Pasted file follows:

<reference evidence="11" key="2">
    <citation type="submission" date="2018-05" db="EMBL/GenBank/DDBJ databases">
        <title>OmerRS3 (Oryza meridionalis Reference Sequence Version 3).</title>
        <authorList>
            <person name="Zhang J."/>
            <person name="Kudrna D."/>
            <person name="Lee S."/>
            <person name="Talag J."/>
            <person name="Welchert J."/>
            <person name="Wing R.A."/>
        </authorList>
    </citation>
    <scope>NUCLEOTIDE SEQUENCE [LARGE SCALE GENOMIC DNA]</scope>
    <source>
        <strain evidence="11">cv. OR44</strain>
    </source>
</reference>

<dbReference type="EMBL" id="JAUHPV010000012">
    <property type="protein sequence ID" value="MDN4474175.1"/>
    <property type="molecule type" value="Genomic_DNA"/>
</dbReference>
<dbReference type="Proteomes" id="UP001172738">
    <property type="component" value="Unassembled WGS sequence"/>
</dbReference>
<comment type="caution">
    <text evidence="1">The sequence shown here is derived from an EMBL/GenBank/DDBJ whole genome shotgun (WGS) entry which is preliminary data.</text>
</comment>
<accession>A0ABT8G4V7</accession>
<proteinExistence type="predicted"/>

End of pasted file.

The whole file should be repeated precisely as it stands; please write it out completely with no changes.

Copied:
<reference evidence="11" key="2">
    <citation type="submission" date="2018-05" db="EMBL/GenBank/DDBJ databases">
        <title>OmerRS3 (Oryza meridionalis Reference Sequence Version 3).</title>
        <authorList>
            <person name="Zhang J."/>
            <person name="Kudrna D."/>
            <person name="Lee S."/>
            <person name="Talag J."/>
            <person name="Welchert J."/>
            <person name="Wing R.A."/>
        </authorList>
    </citation>
    <scope>NUCLEOTIDE SEQUENCE [LARGE SCALE GENOMIC DNA]</scope>
    <source>
        <strain evidence="11">cv. OR44</strain>
    </source>
</reference>

<dbReference type="EMBL" id="JAUHPV010000012">
    <property type="protein sequence ID" value="MDN4474175.1"/>
    <property type="molecule type" value="Genomic_DNA"/>
</dbReference>
<dbReference type="Proteomes" id="UP001172738">
    <property type="component" value="Unassembled WGS sequence"/>
</dbReference>
<comment type="caution">
    <text evidence="1">The sequence shown here is derived from an EMBL/GenBank/DDBJ whole genome shotgun (WGS) entry which is preliminary data.</text>
</comment>
<accession>A0ABT8G4V7</accession>
<proteinExistence type="predicted"/>